Introduction to Health and Physical Education. This was my first class in my new degree program and the first class as a returning student. When I entered into the classroom I felt like I was in high school again. The room was small the chalkboard was replaced by a whiteboard. From the very start the class became a challenge. Our instructor’s husband had passed away just a couple days into the term and several instructors filled in for her up until about the third week, which just so happened to be right before a major exam that included 5000 years of history of health and physical education! The class also required a lot of time outside of class doing what they called “community engagement” which means volunteering time in our community. We were required to have 12 hours of volunteering at two separate places. I chose to do mine at the food bank in Wasilla and a physical educators conference in Anchorage.

Throughout the term I began to question myself as to my choice of degree program. This course spent a lot of time on two aspects of physical education and health; becoming a PE teacher at a school or a predatory program for physical therapist. Neither was I interested in.

Overall, I learned a lot and began to work closely with a couple of students in group activities. It was soon apparent that I would be spending years with a lot of these students so I might as well make a couple of friends.

Final grade: B

General Psychology. This was a great class. It was taught by a local psychologist who works with military veterans dealing with PTSD and we quickly formed a good rapport. It was also a very awkward course because it was taught at the Alaska Middle College so I was in a classroom not only with young college freshman but also high-acheving high school students. We clashed several times in class discussions and it was a apparent that the age gap was wide, especially one day when we were talking about fashion and talking about the Peter Pan Syndrome!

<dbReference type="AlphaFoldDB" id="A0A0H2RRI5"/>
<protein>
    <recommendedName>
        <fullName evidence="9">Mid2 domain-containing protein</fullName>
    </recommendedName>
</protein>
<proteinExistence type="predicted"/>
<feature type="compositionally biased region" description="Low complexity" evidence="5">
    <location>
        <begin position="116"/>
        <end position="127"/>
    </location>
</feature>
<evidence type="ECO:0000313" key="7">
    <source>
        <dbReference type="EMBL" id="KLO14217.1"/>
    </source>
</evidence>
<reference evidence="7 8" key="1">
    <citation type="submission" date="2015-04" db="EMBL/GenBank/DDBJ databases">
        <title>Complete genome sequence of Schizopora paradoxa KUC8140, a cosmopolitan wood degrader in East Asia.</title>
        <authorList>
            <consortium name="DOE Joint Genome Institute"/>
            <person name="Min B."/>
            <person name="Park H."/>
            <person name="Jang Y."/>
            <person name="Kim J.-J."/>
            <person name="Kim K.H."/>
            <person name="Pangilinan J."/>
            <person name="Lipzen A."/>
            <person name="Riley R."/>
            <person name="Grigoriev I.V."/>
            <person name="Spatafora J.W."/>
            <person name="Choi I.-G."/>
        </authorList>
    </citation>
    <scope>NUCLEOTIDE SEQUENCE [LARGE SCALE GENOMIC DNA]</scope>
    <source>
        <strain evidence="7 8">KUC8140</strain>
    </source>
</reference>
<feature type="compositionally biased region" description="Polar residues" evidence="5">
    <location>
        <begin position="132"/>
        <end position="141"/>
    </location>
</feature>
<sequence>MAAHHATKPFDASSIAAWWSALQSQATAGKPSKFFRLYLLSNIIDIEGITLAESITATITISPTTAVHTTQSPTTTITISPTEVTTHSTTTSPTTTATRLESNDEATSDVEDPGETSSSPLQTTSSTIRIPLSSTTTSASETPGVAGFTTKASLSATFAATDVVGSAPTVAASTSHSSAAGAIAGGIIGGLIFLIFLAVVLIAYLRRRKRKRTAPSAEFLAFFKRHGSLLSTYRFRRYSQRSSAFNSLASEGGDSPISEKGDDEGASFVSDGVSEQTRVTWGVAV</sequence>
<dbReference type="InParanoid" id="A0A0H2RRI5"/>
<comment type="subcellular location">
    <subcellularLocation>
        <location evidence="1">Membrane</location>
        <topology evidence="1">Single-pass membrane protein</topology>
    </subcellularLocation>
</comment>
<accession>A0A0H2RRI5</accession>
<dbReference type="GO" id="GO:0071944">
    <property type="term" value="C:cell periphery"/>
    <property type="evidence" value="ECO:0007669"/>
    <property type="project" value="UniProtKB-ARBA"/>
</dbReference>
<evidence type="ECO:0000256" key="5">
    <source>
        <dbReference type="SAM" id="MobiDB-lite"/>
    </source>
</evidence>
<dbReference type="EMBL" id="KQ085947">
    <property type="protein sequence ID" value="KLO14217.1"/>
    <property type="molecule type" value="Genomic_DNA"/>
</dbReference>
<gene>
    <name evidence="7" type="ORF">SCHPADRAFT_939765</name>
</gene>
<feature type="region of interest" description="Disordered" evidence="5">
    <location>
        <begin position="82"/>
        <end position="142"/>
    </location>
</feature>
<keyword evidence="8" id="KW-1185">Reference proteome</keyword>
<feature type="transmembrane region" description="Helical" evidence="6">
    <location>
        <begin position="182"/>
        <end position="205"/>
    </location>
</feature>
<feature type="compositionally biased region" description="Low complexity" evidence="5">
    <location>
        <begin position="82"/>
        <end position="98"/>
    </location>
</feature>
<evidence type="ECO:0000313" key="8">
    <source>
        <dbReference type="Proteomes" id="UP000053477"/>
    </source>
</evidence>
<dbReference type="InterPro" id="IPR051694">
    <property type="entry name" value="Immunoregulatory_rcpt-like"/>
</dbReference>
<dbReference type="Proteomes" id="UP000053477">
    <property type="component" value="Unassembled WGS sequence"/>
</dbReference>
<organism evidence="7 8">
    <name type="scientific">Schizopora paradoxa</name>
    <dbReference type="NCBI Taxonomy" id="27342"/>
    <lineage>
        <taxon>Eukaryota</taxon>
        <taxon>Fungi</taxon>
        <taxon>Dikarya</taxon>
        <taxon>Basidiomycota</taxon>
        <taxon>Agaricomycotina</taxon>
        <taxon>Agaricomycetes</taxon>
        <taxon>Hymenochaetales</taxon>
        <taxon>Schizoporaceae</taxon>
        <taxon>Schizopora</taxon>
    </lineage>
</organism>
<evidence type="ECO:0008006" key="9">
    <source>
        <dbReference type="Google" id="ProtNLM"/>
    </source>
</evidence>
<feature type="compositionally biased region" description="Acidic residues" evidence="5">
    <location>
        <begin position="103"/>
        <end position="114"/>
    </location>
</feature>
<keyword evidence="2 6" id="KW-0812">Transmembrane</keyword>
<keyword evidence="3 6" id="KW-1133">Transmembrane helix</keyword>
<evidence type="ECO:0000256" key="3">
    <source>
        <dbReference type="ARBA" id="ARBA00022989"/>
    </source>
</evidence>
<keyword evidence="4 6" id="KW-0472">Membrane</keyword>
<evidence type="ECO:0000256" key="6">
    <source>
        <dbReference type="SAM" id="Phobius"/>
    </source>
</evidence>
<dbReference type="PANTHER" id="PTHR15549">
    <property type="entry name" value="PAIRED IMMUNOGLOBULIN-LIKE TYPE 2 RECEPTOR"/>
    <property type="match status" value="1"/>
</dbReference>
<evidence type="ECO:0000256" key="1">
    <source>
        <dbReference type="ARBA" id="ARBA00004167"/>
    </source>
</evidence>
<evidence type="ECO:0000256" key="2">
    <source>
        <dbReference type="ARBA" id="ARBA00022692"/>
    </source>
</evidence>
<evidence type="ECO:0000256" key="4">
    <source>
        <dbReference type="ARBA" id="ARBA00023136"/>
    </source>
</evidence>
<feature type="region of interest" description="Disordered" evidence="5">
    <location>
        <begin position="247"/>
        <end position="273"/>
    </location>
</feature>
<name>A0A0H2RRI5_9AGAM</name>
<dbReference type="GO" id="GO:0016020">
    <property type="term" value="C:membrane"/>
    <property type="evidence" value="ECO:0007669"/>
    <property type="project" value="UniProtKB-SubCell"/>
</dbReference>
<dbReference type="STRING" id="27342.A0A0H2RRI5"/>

Final grade: B

History of the United States. I started this class a week late because at first I was enrolled in a Intro to Logic class that was taught online by an instructor in Oregon that had a pet opossum. Need I say more? On the first day I arrived at class my history instructor voiced her displeasure with students who enrolled late and I made the snide comment, “I am paying to be here so its my choice on if I registered late or not.” I got a sideways glance. Carry on.

This course was great. My instructor was a retired colonel in the military and who spent time in Iraq as a terror integrator. Her lectures were full of passion and her story telling of history was in a way that I have never heard it before. I learned so many things that were not taught in my high school history classes, at least that I can remember. Even though we clashed on several occasions, especially on my long papers on Native American oppression, the Salem Witch Trials and the catalysts of the American Revolution, I really enjoyed the class.

Final grade: B